I’ve been thinking about what it would be like to have a partner in quarantine.
Someone to be bored with. Someone to create with. Someone to touch.
All over social media, I’m bombarded by #firstpic and couples making homemade pizza.
I go to the grocery store and I cannot help but feel a deep sadness as I see a couple buying two bottles of wine, laughing at the cash register. I imagine them going back to their home, curling up, and watching a movie on the couch with popcorn.
These times will be a test of their relationship too, yes, but it will also be a time they look back on as something they got through together. I know I’m romanticizing this. I know that there are couples struggling, couples fighting, couples breaking up, couples doing long-distance.
This is a time we are all having to get through—no matter if we’re alone, coupled, with a family, or on the front lines, unable to even think about the state of your aloneness.
I am trying to lean into my sadness, to allow myself to just be, in whatever way that means.
But I’m also struggling with thinking about how I want to remember this time. How do I want to look back on this isolation period with myself? And part of me wonders: if I had a partner in quarantine, would I be doing things differently?
A long time ago, I read an article on Elephant that talked about embodying the qualities you want in a partner. If there are things you admire in a potential mate, become those things yourself.
So, if you’re single in quarantine and feel like there are things you’d be doing with a partner, do them on your own. I know I’m allowed to feel sadness, to look at what I don’t have and long for it, but I also know that kind of thinking is not helpful. Instead, I can try and make this time what I need and want it to be for me—all on my own.
If I had a partner, this is what I would be doing; this is what I am going to do:
I will wear an oversized T-Shirt, no pants, and paint. I won’t care about the mess; I’ll let the paint get on my skin, on my face, in my hair.
I’ll make coffee in the morning, early, as the sun rises. And I’ll drink it from bed while I write in the notes app on my phone.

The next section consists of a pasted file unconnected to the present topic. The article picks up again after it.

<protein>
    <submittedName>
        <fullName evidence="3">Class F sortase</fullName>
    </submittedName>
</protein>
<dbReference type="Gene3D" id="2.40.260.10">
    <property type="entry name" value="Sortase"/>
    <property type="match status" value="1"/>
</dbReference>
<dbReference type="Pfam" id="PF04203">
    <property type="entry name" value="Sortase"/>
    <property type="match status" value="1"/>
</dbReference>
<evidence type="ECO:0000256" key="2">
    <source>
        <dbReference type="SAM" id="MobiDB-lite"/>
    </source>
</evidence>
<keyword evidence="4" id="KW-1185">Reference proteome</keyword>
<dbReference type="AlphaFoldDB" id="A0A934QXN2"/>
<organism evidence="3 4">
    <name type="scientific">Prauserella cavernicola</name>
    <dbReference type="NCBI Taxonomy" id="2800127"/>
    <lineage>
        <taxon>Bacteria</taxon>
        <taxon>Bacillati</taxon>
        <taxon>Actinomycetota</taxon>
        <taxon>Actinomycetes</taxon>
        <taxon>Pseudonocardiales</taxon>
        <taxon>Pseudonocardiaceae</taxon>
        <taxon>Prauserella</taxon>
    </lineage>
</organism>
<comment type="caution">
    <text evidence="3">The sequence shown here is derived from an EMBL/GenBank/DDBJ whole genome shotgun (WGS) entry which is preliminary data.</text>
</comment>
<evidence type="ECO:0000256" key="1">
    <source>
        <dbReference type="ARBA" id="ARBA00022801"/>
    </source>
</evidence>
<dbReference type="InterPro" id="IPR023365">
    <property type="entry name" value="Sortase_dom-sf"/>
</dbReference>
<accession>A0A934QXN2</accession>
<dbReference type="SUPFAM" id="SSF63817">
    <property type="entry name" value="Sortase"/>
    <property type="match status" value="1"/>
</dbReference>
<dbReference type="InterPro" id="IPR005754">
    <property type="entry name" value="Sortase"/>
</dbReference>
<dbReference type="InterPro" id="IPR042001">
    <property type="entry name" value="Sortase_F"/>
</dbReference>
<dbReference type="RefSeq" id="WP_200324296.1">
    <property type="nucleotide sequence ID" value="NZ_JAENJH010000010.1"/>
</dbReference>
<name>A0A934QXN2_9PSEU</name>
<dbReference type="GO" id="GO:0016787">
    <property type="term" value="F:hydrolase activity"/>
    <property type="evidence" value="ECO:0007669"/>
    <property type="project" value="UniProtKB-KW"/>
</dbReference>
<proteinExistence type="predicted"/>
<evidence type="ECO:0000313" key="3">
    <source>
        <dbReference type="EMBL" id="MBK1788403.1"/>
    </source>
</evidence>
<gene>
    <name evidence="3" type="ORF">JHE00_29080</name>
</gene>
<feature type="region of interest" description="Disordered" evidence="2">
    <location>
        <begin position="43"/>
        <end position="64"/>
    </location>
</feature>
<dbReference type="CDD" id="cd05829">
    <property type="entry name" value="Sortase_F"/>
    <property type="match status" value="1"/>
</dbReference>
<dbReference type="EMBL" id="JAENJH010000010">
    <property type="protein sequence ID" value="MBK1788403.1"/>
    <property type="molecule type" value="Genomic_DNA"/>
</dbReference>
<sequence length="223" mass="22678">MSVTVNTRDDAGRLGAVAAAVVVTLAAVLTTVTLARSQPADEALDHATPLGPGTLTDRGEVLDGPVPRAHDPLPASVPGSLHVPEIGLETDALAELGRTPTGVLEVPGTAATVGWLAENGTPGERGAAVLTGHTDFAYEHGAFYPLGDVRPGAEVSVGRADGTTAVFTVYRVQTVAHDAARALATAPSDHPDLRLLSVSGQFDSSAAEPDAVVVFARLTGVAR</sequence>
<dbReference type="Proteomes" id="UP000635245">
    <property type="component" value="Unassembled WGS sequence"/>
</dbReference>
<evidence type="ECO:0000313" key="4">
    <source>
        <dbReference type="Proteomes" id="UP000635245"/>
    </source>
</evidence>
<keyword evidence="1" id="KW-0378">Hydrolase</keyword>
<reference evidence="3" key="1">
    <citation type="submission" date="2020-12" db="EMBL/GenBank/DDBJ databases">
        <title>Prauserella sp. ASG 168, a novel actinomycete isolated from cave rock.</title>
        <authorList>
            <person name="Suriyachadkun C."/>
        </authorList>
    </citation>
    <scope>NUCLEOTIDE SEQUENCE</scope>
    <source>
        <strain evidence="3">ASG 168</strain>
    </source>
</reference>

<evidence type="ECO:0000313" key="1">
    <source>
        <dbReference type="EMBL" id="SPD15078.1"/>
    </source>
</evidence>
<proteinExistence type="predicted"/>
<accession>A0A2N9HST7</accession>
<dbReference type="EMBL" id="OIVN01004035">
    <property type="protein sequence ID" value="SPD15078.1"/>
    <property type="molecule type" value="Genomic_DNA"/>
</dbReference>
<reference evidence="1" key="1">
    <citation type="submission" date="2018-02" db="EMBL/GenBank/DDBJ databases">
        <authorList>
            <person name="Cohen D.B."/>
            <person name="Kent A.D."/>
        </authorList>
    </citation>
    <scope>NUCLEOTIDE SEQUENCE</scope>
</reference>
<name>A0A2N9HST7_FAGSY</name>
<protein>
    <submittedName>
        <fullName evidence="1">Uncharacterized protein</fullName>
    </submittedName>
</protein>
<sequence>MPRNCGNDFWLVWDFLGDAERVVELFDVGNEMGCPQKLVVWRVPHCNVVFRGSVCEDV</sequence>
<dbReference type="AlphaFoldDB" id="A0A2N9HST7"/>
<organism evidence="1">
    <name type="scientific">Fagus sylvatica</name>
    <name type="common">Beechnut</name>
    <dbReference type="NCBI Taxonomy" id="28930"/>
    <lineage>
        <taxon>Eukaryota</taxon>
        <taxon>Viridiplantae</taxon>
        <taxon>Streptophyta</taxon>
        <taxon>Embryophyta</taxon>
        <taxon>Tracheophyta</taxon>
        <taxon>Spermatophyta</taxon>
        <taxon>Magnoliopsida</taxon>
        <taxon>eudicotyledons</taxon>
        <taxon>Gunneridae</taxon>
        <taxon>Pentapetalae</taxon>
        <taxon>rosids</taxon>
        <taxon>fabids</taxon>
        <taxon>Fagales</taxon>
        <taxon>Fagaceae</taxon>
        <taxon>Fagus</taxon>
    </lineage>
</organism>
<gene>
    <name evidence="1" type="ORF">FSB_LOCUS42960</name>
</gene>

I’ll stretch and do a morning yoga session, with indie music playing in the background. I’ll massage my own hands, my shoulders, my neck. I’ll practice doing handstands.
I’ll go out for a run. I’ll turn that run into a walk and people-watch with my headphones in, and maybe I’ll be listening to a really good podcast.
I’ll make dinner. Completely from scratch. I’ll try making homemade potato gnocchi for the first time and my mum’s classic pesto recipe. I’ll have a glass of wine. Or two. Or maybe I’ll finish the whole bottle.
And if I decide not to drink that night, I’ll have a collection of herbal teas as an alternative.
And I’ll play music while I cook, my Friday evening playlist I used to always play with my family back home.
Maybe I’ll go to bed late. Or I’ll fall asleep early, because the day has been comfortably full.
I’ll wake up, my feet half in and half out of the blankets. The sun peeking in through the crack in my window.
And the next day I’ll play all my favourite songs on YouTube. And watch the same video five times over because I love it so goddamn much. I’ll play spoken word videos and cry a little bit at the one that always gets me about love.
I’ll watch all the classic movies. That list of top 50 must-sees I’ve always been meaning to work my way through.
Or I’ll watch stand-up comedy, because tonight, I need a real distraction.
I’ll read. I’ll read Beat poetry at 3 a.m. Or I’ll read Pema Chödrön, who my boss has been telling me to read more of because it will make me understand better our mission.
I think about the kind of person I want to be for someone else to want to be with. And in my loneliness, I’ll think about the ways in which I can give back.
I’ll donate. Or I’ll pay it forward.
I’ll tip the delivery driver when I’m too lazy to cook for myself.
I’ll smile at the grocery store clerk and ask her how her day is.
I’ll purchase live stream yoga classes from my studio to support small businesses.
I’ll reach out to my friends, those who are alone too.
And I’ll reach out to the ones with partners.
Because I know that despite all of this, it’s not romantic love that really matters. It is a wonderful thing to have, but there’s something more profound, more sustainable, that can quench all of our loneliness.
Even though I am single in quarantine, I am grateful for all the things I can do, for all the love I can feel, with or without a conventional relationship.